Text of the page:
High Phosphorus Ups Dialysis Patient Death Risk Regardless of Age

Hyperphosphatemia is consistently associated with increased all-cause and cardiovascular mortality in maintenance hemodialysis (MHD) patients across all age categories, researchers reported in the Journal of Renal Nutrition (2013;23:411-421). Hypophosphatemia is associated with increased all-cause mortality only in elderly patients.

A team led by Kamyar Kalantar-Zadeh, MD, MPH, PhD, of the University of California Irvine, analyzed data from a six-year cohort of 107,817 MHD patients, whom they divided into five age categories: 15 years and older, but younger than 45; 45 and older, but younger than 65; 65 and older but younger than 70; 70 and older, but younger than 75; and 75 and older. The mean time-average phosphorus levels for these categories were 6.26, 5.65, 5.26, 5.11, and 4.88 mg/dL, respectively. The researchers defined hyperphosphatemia as a phosphorus level greater than 5.5 mg/dL and hypophosphatemia as a level below 3.5 mg/dL.

Compared with a phosphorus level of 3.5-5.5, levels higher than 5.5 but not more than 6.5 were associated with a 9%, 11%, 11%, 13%, and 16% increased risk of all-cause mortality, respectively, and an 18%, 22%, 16%, 12% and 23% increased risk of cardiovascular mortality, respectively, in adjusted analyses. Levels higher than 6.5 but not more than 7.5 were associated with a 26%, 36%, 49%, 41%, and 34% increased risk of all-cause mortality and 37%, 49%, 67%, 50%, and 42%, increased risk of cardiovascular mortality.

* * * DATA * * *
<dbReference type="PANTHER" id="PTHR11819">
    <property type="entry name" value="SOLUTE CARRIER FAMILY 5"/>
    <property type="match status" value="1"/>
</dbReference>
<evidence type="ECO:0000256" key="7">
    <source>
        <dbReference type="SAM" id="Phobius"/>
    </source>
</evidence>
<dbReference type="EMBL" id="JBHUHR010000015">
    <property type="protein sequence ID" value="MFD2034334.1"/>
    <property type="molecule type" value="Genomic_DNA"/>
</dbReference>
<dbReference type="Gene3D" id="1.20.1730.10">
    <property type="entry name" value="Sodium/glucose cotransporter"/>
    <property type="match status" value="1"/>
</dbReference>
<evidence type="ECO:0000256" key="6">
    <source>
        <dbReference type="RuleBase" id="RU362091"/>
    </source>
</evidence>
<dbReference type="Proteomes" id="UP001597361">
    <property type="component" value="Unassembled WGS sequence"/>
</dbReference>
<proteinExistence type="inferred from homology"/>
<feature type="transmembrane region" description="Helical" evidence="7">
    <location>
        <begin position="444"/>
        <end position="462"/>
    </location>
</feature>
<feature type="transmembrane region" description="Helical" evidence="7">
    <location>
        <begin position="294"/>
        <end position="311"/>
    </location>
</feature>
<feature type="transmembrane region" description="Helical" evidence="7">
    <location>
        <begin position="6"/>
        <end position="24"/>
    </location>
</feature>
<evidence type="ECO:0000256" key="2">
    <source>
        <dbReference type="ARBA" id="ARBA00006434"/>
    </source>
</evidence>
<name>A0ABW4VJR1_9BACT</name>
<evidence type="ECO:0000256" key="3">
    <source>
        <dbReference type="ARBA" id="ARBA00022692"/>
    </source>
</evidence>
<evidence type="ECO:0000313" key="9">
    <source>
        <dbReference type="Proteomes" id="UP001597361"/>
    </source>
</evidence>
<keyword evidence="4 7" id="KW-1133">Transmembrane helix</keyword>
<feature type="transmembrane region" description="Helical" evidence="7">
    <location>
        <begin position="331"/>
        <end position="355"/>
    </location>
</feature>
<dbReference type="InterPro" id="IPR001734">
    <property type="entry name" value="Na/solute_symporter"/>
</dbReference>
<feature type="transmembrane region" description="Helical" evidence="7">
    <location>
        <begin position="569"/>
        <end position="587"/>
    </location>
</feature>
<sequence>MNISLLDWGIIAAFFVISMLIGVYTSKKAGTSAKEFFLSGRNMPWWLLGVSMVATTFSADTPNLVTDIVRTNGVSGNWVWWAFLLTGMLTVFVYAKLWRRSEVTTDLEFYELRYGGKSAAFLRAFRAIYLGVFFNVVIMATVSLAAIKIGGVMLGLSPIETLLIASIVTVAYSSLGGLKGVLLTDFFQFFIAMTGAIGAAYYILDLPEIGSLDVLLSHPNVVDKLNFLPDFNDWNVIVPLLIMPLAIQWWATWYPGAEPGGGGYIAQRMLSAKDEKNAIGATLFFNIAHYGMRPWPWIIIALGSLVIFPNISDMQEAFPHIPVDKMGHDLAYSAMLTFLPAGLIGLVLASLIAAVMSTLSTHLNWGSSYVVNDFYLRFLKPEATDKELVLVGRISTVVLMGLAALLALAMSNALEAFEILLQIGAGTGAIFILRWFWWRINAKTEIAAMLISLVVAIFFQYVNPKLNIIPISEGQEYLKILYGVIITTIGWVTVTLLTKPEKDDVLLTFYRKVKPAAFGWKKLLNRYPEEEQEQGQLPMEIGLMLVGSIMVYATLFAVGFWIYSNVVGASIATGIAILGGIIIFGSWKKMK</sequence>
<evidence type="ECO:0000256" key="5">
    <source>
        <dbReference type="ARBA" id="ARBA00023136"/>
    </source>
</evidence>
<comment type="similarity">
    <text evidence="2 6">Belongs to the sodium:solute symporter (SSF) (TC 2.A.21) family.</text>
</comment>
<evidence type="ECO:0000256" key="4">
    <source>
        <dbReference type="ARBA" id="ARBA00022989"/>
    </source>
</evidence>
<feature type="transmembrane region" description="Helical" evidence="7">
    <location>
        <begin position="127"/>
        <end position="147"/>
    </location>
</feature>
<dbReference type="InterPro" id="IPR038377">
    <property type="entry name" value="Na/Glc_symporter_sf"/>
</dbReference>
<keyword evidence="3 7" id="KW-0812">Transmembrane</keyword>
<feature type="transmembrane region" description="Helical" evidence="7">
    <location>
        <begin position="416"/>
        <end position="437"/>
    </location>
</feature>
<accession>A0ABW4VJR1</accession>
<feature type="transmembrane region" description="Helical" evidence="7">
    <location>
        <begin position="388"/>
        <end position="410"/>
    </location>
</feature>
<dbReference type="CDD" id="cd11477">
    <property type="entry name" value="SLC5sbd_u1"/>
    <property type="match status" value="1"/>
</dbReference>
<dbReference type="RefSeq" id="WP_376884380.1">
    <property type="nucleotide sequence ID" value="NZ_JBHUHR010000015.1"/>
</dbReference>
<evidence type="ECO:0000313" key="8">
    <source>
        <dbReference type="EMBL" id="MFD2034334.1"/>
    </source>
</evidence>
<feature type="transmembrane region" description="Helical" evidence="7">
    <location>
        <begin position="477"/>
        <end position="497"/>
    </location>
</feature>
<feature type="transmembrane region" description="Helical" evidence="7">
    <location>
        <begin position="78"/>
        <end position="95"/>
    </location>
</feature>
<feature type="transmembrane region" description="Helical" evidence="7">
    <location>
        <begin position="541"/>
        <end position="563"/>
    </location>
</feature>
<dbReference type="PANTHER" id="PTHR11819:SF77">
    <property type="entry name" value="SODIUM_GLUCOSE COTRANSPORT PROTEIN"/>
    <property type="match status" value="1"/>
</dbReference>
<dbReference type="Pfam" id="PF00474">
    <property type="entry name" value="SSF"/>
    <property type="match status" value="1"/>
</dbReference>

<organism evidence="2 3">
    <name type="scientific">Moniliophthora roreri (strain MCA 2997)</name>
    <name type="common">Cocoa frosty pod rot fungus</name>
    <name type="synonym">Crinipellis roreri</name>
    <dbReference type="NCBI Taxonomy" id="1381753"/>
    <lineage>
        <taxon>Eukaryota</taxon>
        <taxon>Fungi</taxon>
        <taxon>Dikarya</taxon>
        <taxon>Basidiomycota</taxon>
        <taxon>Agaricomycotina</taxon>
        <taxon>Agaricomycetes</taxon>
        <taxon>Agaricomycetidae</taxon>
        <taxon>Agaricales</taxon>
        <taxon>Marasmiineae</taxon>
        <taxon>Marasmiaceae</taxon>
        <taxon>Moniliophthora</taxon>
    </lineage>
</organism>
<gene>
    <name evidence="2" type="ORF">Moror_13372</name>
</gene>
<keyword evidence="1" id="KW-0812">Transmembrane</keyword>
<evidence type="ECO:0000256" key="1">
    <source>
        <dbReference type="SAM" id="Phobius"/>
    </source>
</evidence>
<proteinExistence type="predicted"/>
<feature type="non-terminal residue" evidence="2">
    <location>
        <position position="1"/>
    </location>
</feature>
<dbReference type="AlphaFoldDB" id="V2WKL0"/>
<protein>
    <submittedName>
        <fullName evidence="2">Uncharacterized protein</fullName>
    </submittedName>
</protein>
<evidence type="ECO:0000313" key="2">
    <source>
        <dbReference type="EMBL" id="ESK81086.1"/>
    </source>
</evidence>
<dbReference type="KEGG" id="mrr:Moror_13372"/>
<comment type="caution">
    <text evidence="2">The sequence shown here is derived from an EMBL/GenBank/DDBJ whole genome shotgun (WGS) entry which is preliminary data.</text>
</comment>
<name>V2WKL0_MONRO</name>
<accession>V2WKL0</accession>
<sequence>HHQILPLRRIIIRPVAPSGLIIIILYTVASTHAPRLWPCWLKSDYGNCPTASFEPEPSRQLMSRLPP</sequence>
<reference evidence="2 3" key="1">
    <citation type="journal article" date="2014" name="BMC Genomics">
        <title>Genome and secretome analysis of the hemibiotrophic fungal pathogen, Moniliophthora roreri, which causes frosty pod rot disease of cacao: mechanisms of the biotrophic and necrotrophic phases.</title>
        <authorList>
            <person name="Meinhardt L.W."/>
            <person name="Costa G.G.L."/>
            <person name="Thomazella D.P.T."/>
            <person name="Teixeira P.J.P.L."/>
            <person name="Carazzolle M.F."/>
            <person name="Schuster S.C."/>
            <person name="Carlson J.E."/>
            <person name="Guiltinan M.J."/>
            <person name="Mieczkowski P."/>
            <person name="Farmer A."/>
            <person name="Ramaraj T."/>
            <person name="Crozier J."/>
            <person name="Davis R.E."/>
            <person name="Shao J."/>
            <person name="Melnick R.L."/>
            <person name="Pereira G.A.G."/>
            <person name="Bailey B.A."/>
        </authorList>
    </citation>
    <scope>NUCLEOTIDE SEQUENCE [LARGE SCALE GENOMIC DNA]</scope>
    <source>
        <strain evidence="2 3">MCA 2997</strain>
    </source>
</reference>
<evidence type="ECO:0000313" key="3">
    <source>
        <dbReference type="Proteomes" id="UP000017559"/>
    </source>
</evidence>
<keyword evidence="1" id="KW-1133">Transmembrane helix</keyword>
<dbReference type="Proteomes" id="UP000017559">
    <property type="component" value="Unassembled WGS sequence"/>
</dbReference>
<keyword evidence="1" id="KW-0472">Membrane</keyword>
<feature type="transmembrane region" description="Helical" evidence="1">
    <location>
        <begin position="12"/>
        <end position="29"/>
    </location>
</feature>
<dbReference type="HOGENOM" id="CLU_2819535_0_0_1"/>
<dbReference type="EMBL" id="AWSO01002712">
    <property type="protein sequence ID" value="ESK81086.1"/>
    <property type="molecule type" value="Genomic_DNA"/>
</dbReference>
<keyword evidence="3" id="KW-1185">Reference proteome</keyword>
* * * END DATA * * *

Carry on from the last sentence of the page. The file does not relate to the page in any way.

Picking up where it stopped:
The study also showed that hypophosphatemia was associated with a significant 21%, 13%, and 28% increased risk of all-cause mortality among patients 65 and older, but younger than 70, 70 and older, but younger than 75, and 75 and older, respectively. Hypophosphatemia was associated with a significant 26% and 32% increased risk of cardiovascular mortality among patients 65 and older, but younger than 70 and those 75 and older, respectively.

Hypophosphatemia was not significantly associated with all-cause and cardiovascular mortality among patients younger than 65.

“Preventing very low serum phosphorus levels in elderly dialysis patients (for instance, by liberalizing dietary protein intake) may be associated with better outcomes,” the authors noted.

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